Orhan Buy the Book

Memories and the City
by Orhan Pamuk

Istanbul is haunted by another Istanbul, a shadowy presence in the shadows. Orhan Pamuk sees the city in black and white, mirrored in the ancient engravings and old photographs that illustrate the book -- a city in which ruined buildings conjure up the ghosts of their former selves and stately monuments insinuate their future collapse. Through the descriptions of other writers -- several Turkish masters, various traveling foreigners -- Pamuk parades yet more double-images of the Istanbul he knows. As seen by the poet Yahya Kemal or the historian and encyclopedist Resat Ekrem Kocu, by Gerard de Nerval or Gustave Flaubert, Pamuk's Istanbul keeps unfolding like a series of Rorschach tests, multiplying its ink-stained ghosts and tempting the reader with potentially infinite interpretations.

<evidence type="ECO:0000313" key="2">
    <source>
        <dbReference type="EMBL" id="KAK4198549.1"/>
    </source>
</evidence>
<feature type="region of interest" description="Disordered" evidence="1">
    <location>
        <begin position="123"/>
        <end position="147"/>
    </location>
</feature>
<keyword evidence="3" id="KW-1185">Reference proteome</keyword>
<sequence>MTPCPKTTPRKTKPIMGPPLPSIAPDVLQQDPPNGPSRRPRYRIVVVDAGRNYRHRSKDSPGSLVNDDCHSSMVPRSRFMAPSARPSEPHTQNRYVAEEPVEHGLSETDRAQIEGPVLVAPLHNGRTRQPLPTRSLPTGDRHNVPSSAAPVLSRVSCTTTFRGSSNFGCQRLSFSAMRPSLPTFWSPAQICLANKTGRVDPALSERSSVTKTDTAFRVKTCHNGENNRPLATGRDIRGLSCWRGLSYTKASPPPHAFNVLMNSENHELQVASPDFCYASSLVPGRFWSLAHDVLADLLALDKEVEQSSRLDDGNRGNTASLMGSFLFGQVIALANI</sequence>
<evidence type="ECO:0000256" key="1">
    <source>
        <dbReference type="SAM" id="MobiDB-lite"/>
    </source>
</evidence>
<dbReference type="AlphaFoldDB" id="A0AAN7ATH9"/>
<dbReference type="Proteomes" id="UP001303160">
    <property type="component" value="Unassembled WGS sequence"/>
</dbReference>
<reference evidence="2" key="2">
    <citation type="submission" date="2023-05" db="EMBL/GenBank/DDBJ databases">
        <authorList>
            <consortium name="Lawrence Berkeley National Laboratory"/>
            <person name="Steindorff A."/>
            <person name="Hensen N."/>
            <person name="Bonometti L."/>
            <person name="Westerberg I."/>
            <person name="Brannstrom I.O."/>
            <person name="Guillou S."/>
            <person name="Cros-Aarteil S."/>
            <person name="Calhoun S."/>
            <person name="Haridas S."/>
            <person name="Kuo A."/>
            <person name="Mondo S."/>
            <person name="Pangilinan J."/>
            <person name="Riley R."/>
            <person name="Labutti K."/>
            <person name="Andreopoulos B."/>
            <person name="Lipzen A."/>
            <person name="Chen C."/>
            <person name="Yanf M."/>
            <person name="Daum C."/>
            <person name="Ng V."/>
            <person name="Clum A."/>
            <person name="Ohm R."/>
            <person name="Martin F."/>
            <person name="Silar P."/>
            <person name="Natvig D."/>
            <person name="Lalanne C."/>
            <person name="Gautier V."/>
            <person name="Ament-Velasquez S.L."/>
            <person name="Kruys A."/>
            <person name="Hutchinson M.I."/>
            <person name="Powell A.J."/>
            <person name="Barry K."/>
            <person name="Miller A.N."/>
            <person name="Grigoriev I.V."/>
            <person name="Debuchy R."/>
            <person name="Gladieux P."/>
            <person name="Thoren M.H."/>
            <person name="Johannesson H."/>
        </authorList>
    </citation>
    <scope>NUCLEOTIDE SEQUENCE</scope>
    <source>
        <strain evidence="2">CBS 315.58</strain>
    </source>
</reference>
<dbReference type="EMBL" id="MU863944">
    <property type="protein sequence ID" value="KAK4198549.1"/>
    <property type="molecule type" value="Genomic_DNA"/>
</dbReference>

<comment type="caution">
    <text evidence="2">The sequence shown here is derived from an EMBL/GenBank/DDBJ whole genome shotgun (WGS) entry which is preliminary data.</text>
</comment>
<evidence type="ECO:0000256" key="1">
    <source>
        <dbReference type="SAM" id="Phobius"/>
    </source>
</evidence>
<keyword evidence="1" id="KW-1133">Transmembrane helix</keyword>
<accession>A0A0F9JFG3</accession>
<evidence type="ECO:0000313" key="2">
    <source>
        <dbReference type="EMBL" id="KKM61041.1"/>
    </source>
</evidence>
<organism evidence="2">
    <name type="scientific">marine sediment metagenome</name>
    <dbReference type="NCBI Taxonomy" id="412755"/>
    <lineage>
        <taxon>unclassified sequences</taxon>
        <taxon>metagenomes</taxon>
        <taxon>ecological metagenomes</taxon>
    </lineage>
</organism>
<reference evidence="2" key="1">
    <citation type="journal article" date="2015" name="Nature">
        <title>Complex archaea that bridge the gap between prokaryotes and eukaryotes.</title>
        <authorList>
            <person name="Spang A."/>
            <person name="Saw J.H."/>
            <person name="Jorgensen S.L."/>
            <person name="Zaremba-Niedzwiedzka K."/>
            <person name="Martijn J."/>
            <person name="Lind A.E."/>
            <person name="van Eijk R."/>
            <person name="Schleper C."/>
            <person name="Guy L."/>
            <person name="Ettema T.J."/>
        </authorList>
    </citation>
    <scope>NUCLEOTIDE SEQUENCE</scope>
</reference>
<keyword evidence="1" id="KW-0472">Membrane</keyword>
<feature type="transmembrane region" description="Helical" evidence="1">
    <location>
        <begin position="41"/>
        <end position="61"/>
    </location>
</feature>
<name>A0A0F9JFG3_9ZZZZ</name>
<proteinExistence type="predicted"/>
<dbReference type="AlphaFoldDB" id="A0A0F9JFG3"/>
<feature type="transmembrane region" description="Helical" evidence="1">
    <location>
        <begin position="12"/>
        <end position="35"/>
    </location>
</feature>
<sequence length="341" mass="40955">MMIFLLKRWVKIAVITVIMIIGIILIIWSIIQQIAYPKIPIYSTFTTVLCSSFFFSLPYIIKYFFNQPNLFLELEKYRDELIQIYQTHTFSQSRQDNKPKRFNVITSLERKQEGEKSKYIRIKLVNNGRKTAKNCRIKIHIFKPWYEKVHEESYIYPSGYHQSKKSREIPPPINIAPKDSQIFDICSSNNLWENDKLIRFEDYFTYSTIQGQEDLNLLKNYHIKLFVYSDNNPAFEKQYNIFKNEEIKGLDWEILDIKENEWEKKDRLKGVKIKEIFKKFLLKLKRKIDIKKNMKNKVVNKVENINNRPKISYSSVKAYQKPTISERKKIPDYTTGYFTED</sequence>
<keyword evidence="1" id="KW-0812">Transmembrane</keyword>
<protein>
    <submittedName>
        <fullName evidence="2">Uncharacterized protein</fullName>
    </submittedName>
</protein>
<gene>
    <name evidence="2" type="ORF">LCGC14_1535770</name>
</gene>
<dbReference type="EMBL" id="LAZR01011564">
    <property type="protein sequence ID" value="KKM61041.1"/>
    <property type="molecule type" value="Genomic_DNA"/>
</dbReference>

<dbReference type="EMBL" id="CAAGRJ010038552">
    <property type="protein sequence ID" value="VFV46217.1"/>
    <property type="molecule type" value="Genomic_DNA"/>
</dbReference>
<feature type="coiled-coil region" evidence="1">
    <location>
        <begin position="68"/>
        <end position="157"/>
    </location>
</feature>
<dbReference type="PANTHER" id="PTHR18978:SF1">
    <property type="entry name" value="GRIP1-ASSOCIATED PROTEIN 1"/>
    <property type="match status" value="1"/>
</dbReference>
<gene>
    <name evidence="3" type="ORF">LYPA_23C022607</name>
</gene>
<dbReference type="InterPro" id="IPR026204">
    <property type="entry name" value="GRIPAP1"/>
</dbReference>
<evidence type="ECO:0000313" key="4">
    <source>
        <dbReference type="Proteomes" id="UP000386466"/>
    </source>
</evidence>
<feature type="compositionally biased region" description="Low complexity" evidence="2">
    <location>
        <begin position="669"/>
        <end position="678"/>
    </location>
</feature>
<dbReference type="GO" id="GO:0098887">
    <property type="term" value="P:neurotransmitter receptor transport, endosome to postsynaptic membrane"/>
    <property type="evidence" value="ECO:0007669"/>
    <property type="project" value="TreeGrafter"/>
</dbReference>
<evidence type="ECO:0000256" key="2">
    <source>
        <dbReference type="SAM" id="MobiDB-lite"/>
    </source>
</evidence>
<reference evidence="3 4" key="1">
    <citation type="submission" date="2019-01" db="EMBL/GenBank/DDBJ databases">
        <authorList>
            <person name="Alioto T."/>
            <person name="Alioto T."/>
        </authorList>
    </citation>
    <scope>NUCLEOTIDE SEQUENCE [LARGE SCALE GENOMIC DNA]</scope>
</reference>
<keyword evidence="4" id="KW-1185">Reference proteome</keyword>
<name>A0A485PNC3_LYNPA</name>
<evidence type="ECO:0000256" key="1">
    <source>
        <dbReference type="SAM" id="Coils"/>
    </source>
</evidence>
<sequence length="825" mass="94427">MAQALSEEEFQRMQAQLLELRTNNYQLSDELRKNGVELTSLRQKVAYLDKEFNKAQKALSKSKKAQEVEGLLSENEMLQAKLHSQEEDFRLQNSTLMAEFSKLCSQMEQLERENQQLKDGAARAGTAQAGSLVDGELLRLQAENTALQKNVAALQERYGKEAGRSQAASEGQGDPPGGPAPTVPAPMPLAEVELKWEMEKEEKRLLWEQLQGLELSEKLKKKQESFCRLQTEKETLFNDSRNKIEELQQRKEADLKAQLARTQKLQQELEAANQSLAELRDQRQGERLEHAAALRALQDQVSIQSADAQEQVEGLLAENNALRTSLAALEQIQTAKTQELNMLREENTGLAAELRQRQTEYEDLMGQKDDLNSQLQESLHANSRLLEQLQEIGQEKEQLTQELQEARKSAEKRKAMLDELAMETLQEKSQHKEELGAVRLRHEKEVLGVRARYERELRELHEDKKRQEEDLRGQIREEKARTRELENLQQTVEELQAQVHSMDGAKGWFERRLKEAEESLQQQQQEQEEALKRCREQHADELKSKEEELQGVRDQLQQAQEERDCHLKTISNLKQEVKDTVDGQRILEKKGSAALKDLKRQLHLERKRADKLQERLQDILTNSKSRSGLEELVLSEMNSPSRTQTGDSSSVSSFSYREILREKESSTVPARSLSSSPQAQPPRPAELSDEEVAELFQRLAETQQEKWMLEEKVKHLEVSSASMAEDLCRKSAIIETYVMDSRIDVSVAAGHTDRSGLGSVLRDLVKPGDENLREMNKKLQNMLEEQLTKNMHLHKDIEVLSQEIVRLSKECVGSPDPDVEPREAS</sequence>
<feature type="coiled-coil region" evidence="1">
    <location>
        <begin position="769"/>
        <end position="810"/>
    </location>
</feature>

Istanbul, is a poetical work that is hard to classify, combining the author's early memoirs up to the age of 22, and an essay about the city of Istanbul, illustrated with photographs from his own album, and pictures by western painters and Turkish photographers. Apart from three years in New York, Orhan Pamuk has spent all his life in the same streets and district of Istanbul, and he now lives in the building where he was raised. Pamuk has been writing novels for 30 years and never done any other job except writing. His books have been translated into more than 40 languages.

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